• New Jersey Department of Environmental Protection administers the regulations regarding application of chemicals to waterways in New Jersey. Aquatic pesticide applications require a permit and certified applicator.
  • The algae must be properly identified. Most herbicides control only certain plant types as indicated on the product label.
  • Consider the use of the waterway to be treated. Most herbicides restrict the use of the water until the herbicide has been degraded, inactivated, or dissipated.
  • Calculation of water area/volume to be treated is needed for proper dosage.
  • Method of application may affect pesticide choice if a certain type of equipment is needed for treatment to be effective.
  • Timing is important when deciding which herbicide to use. It is best to treat early in the season when plants are just beginning to grow and not firmly established. This will reduce the amount of algae to be killed and lessen the chance of fish kills due to low dissolved oxygen caused by decaying plants.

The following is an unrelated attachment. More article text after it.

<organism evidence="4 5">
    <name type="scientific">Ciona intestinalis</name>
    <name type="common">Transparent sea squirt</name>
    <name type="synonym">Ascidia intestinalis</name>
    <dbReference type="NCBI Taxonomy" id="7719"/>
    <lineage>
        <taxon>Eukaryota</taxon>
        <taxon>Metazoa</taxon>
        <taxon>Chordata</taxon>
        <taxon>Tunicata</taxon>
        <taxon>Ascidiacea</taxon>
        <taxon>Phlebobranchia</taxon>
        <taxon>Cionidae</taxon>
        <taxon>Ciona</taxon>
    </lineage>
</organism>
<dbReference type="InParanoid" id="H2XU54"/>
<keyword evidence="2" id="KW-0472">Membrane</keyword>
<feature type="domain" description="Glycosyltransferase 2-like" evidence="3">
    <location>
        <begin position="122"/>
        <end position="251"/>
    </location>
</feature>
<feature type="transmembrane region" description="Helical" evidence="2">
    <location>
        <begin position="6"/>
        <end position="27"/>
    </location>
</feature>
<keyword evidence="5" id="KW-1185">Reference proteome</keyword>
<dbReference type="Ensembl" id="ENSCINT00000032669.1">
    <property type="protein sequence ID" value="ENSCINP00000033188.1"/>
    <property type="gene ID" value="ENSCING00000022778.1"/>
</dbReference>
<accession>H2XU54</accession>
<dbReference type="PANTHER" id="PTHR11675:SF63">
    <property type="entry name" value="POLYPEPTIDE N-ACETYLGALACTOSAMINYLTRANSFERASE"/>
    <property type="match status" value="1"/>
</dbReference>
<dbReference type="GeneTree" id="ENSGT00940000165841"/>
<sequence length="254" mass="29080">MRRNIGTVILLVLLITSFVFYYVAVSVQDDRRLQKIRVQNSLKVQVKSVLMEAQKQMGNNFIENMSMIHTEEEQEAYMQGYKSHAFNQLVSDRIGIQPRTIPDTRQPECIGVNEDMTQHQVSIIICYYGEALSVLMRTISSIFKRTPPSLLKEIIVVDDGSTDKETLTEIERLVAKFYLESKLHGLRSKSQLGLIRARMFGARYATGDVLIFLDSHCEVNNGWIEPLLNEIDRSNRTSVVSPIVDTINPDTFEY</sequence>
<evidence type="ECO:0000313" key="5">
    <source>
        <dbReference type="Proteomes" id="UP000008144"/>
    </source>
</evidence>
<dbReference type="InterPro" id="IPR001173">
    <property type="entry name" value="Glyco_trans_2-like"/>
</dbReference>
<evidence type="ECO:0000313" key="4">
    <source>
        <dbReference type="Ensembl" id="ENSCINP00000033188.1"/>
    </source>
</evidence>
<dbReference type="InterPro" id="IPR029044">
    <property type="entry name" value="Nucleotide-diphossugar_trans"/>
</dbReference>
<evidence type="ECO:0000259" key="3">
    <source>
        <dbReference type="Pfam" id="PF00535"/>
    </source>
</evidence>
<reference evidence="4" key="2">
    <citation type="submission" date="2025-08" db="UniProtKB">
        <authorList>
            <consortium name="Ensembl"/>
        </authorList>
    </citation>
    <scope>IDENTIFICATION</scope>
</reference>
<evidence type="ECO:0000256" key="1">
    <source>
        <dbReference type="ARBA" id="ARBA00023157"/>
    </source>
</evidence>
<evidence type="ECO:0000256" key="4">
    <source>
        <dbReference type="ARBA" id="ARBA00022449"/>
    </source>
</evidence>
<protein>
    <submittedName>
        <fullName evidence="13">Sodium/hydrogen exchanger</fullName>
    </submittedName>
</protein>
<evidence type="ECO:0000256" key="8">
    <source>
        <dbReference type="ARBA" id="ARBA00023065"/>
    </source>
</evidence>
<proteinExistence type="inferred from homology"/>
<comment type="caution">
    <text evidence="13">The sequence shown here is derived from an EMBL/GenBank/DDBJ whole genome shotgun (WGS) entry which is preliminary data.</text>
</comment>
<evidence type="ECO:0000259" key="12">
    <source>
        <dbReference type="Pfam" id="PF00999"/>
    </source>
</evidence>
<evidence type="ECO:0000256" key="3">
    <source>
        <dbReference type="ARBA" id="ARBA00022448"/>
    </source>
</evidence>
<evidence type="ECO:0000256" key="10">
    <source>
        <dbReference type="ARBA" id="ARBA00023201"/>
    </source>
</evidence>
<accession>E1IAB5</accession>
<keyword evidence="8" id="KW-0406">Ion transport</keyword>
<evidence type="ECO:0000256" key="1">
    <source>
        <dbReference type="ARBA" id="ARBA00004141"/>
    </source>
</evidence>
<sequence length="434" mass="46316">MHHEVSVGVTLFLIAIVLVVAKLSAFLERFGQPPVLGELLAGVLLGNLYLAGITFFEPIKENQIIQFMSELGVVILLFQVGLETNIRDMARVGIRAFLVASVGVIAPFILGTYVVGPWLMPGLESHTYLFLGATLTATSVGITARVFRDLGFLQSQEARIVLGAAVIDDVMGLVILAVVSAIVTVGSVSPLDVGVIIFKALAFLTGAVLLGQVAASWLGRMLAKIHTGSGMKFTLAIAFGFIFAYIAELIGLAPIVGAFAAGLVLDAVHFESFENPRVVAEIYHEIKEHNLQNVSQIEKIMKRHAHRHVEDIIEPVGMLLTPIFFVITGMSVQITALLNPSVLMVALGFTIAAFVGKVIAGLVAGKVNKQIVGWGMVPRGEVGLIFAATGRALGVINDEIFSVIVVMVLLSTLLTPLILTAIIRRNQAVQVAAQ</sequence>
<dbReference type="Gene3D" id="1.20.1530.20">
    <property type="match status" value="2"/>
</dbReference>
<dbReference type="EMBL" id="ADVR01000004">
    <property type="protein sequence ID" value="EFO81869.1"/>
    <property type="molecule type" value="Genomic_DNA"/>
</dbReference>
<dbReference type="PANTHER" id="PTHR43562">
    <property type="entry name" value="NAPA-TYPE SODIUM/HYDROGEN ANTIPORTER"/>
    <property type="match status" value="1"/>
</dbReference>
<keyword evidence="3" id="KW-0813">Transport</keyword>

• Water temperature affects the efficacy of some herbicides. Application should be when Coontail is actively growing with a compatible temperature. Label recommendations should always be followed.

References and Resources

Figure 1. Coontail photograph courtesy of Mike Haberland.

Figure 2. Coontail illustration showing growth form. Courtesy of University of Florida Center for Aquatic and Invasive Plants.

Figure 3. Mechanical removal of Coontail photograph courtesy of Mike Haberland.

July 2014